In its company filings published this week, Facebook revealed that more than 83 million of its users are 'fake,' CNET reports.
Last week, in its first quarterly earnings report as a public company, the social networking site announced that it has 955 million monthly active users and 543 million monthly active mobile users.
More than half of these "fake" accounts are duplicate profiles, while 2.4 percent are "user-misclassifed" (think: pets and memes) and 1.5 percent are considered "undesirable" accounts, such as those created by spammers.
The social networking behemoth was quick to point out that its figures may not be entirely accurate, however. On page 24 of the report, Facebook inserted this caveat, acknowledging limitations in their metrics:
We believe the percentage of accounts that are duplicate or false is meaningfully lower in developed markets such as the United States or Australia and higher in developing markets such as Indonesia and Turkey. However, these estimates are based on an internal review of a limited sample of accounts and we apply significant judgment in making this determination, such as identifying names that appear to be fake or other behavior that appears inauthentic to the reviewers. As such, our estimation of duplicate or false accounts may not accurately represent the actual number of such accounts.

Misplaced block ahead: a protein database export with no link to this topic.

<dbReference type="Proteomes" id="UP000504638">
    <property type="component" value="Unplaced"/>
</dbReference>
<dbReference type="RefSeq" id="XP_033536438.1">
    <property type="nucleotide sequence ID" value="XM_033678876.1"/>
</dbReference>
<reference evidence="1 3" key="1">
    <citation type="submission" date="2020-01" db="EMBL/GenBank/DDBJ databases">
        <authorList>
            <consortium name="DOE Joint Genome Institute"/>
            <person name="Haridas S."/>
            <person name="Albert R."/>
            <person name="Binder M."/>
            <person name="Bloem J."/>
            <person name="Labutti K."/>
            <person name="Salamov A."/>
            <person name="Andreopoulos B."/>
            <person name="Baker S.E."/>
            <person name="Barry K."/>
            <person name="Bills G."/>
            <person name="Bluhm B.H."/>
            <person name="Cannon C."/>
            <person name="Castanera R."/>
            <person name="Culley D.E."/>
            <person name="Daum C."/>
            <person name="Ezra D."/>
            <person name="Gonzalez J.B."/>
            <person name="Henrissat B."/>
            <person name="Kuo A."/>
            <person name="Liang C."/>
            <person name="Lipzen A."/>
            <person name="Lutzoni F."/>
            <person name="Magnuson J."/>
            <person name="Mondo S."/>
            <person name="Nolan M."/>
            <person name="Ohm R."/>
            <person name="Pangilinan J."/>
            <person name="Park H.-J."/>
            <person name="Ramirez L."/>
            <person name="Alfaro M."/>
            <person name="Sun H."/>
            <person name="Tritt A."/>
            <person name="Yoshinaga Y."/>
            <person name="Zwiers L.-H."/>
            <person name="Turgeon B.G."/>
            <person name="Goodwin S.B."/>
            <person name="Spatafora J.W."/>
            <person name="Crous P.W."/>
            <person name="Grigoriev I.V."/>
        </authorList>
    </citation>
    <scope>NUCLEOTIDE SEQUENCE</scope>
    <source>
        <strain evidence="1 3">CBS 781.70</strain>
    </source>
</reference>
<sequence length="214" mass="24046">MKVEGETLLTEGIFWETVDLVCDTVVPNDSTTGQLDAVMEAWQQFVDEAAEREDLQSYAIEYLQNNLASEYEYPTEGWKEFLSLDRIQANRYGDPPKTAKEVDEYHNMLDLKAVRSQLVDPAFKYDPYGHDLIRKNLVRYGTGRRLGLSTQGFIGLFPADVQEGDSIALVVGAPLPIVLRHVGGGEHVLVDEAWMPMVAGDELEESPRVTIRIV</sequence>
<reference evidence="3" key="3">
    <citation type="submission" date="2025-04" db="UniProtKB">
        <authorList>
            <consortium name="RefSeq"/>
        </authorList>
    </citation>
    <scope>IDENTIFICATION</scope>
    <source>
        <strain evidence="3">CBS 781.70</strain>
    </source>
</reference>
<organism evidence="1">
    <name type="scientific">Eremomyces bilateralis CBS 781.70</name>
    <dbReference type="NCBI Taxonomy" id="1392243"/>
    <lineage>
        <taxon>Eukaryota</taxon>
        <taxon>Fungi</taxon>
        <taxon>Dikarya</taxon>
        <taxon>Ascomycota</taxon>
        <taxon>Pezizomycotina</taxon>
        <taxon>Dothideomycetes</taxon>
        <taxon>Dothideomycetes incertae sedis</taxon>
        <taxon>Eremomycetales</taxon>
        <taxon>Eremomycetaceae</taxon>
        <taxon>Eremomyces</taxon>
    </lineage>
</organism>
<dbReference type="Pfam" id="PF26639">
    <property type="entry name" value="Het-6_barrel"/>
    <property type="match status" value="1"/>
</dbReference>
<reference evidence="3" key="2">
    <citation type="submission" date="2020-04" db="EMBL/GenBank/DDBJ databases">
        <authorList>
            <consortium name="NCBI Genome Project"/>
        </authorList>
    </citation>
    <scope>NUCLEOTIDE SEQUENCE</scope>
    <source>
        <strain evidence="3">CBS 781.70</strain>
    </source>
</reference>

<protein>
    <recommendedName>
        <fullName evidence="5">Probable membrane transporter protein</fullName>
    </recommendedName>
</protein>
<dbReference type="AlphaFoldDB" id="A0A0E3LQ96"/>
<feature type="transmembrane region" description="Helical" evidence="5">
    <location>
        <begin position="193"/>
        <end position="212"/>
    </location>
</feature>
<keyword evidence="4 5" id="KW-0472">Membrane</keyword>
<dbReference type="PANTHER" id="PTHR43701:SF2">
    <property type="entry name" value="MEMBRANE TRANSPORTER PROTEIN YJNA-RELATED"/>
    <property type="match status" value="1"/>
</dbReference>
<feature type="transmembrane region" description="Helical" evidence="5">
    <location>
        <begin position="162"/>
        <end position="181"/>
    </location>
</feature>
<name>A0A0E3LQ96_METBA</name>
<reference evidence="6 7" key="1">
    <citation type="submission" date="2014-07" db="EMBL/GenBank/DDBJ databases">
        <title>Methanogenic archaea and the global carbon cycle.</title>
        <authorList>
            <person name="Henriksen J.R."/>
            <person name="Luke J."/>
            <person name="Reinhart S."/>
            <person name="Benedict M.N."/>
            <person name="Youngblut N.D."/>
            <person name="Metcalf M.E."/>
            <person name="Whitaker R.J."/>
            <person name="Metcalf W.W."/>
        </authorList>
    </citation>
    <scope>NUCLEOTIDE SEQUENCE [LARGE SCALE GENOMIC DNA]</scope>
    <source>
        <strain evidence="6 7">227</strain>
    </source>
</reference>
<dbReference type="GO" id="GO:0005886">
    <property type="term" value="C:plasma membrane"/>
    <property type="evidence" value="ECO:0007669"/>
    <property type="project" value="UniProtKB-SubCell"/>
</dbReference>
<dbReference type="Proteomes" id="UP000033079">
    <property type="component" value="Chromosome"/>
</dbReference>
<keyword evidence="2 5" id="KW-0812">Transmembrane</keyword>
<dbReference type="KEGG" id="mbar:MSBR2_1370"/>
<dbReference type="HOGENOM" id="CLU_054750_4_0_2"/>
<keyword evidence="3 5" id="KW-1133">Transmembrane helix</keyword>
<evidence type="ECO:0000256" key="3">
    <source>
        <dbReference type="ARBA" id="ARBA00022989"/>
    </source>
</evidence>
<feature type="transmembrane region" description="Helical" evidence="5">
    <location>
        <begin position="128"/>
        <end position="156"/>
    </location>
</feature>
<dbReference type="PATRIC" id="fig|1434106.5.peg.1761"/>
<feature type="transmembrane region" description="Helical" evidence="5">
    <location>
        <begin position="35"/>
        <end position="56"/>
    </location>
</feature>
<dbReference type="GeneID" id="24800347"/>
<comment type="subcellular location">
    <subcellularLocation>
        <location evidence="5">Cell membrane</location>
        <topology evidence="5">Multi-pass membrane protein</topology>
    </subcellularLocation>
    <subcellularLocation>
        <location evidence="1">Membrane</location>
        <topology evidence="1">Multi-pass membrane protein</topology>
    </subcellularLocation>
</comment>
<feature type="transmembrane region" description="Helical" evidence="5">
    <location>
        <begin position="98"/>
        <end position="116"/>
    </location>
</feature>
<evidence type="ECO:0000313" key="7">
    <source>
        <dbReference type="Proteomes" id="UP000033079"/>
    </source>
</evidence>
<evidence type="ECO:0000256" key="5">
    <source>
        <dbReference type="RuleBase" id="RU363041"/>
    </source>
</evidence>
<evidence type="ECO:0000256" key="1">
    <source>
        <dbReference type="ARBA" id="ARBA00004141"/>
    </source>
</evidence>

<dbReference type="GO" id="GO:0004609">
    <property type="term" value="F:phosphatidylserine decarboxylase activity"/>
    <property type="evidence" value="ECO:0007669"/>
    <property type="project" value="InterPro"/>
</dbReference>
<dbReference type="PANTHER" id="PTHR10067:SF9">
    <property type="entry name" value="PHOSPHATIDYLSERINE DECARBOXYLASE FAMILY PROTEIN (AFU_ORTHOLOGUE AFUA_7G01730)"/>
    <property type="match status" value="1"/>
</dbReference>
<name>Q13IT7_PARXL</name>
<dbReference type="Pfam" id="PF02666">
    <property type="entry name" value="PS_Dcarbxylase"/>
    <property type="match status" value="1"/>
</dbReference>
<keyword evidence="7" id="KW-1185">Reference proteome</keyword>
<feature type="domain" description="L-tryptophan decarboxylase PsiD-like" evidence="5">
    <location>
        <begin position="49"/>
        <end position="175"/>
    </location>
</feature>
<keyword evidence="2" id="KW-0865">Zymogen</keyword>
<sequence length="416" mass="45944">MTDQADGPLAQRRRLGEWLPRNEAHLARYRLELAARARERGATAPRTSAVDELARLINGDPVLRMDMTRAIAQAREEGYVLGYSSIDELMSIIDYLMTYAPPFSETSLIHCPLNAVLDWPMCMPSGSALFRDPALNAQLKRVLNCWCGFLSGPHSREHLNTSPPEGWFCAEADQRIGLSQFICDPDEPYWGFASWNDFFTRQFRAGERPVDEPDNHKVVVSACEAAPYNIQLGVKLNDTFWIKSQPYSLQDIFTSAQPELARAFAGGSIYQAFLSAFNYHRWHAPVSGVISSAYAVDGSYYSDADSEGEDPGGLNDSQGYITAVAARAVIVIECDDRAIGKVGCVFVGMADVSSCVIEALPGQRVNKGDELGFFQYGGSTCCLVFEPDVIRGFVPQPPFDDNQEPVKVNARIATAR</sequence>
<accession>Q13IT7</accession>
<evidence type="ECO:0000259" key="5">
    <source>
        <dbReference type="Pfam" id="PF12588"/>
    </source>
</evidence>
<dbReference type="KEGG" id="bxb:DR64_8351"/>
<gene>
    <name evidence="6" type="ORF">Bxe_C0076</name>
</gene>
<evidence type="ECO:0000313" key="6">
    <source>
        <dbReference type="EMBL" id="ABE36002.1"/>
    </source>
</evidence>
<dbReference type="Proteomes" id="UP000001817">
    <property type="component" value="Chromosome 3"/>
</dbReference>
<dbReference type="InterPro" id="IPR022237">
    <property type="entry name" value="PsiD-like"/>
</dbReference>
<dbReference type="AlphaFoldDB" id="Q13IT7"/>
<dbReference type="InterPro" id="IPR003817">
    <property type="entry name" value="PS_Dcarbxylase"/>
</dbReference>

As CNET points out, an active Facebook user "does not necessarily mean someone using Facebook.com," as the metric merely refers to using a Facebook account somewhere on the Internet. For example, if users chose to click the "recommend" button at the top of this article, they would be considered active by Facebook, regardless of whether or not they ever go on Facebook.com directly.
In a related story, Facebook's business model of relying on targeted advertising has come under fire in recent weeks after it was revealed that bots (or fake users) may be behind up to 80 percent of clicks on advertisements, according to BBC.